The future of Nigeria and today

December 10, 2014 |

Nigeria is in dire straits. I know that bit of truism probably applies to Nigeria almost every year since 1960. While realities at this time speak to us about insecurity and the dangers that apparently loom on the horizon of the coming elections, our age-long challenges continue to threaten our very existence. In the coming days and weeks, one of the biggest players in our history, a former Head of State and former President, Olusegun Obasanjo, could further heat up the system, an increase in our national entropy that some would consider selfish on his part. But is it?

We tend to pretend Nigeria will move forward, taking giant strides into the future, but we delude ourselves if we believe that we can move forward without shedding the baggage of our past.

There has been a lot of talk about “the Turning Point Generation” which I must say when taken as a collective offers hope for the future of Nigeria. When the seamy side of this generation is unravelled, you see a youth representation that based on their obsession with instant gratification and their willingness to lose their sense of purpose and self for the same, you’d be justified to deem them in the same reality as that of shadows in a dark room. They are a perspective of the Turning Point Generation, but if the Turning Point Generation represents the beauty and light of our future, the Shadows in Dark Room of this generation represent a part that must be cultured to be better or separated from the reality of the whole.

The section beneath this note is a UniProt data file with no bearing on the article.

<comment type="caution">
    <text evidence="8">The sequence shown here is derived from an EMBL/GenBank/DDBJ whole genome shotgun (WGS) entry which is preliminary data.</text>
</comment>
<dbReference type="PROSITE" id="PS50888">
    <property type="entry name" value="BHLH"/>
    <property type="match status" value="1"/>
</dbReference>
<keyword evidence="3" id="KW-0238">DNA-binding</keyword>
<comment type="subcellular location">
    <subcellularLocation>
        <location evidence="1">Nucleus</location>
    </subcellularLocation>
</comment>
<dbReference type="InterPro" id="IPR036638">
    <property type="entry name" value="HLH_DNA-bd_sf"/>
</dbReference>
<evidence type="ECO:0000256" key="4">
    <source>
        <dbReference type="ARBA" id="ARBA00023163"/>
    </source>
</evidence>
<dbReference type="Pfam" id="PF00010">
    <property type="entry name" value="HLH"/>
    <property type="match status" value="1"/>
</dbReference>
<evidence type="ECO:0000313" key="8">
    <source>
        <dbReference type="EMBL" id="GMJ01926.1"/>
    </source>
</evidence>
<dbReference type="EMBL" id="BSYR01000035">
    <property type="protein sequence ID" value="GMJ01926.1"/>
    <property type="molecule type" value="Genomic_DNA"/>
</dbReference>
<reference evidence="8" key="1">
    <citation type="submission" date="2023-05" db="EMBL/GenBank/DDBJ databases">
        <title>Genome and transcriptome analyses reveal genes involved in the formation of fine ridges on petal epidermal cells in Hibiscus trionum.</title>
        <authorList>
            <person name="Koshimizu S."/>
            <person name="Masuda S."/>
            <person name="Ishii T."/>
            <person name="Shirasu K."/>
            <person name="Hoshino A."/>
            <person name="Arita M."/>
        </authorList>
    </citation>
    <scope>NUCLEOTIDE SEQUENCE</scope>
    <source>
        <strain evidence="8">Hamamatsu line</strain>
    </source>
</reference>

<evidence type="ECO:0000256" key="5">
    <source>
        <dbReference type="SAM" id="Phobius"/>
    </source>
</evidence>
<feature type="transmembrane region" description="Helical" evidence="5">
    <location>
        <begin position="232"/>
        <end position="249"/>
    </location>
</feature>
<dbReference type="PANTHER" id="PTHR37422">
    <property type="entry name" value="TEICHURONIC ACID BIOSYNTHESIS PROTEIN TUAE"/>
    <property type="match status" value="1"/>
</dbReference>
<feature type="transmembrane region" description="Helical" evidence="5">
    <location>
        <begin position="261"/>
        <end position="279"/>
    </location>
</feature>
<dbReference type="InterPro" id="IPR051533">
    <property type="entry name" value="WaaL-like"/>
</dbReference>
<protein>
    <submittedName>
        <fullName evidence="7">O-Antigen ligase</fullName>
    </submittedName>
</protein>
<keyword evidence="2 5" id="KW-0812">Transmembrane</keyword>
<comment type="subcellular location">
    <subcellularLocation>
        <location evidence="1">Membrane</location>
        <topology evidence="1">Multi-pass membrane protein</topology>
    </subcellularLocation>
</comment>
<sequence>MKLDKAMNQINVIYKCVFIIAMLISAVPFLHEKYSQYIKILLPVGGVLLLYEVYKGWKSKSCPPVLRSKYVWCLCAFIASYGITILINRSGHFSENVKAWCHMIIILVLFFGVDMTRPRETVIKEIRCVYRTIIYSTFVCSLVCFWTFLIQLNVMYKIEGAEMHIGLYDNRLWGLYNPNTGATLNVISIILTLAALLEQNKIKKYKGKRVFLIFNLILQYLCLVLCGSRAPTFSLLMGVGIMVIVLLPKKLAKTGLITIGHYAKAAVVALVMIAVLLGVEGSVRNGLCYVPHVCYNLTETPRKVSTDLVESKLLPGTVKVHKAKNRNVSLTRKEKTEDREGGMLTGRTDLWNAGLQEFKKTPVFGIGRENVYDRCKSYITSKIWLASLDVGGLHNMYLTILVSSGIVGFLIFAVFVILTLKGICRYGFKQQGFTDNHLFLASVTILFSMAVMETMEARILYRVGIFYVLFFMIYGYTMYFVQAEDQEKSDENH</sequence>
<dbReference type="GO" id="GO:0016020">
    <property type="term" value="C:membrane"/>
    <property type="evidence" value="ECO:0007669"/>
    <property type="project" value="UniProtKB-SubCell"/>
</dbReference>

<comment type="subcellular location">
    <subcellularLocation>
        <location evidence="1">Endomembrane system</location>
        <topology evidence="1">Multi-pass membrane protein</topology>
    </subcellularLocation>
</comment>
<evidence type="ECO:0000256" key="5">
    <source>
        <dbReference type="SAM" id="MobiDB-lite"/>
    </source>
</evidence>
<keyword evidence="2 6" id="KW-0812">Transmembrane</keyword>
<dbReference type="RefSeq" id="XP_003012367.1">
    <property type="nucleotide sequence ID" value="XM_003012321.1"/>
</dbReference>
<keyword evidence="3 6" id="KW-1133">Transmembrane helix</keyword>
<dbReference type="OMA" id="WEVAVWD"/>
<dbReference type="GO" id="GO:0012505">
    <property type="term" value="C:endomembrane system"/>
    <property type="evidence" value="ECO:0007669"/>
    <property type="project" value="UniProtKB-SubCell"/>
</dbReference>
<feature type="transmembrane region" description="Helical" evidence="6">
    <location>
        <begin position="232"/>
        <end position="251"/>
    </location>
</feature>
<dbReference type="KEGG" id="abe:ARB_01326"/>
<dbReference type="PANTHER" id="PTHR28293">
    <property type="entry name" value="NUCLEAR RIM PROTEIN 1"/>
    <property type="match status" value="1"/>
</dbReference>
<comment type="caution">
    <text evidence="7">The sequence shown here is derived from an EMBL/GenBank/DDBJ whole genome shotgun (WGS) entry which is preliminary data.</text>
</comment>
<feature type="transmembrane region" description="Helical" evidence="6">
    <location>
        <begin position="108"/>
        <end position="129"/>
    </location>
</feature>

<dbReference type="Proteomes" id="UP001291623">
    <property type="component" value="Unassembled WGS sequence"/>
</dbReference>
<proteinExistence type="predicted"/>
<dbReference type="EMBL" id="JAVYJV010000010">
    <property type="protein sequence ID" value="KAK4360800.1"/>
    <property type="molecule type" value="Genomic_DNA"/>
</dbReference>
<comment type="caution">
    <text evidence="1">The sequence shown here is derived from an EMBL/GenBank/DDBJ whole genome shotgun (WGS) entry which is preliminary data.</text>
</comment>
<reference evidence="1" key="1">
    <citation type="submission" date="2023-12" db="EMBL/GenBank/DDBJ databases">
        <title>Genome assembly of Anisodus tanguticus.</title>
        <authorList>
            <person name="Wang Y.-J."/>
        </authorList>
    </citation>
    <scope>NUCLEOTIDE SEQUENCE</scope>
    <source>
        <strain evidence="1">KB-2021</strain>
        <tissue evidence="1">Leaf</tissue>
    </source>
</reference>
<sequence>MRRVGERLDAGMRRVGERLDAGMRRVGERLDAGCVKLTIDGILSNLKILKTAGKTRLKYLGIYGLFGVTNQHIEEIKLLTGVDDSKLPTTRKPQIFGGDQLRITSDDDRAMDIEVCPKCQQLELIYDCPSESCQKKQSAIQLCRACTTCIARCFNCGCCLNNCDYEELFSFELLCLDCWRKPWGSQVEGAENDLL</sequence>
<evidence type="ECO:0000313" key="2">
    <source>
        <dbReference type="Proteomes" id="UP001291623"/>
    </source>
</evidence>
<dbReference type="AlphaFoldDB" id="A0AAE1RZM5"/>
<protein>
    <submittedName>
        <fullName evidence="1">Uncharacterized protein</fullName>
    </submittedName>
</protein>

One of the major raw materials for the rigging of elections in Nigeria are the young people; they are young, they have energy, four out of every five of them are jobless. They present a ready force for politicians who believe in the “do-or-die” approach to getting elected. These raw materials are part of that future, what will they represent when they stop being young? What role will they play in a Nigeria that we expect to be representing the aspirations and advancements of the continent in the coming days?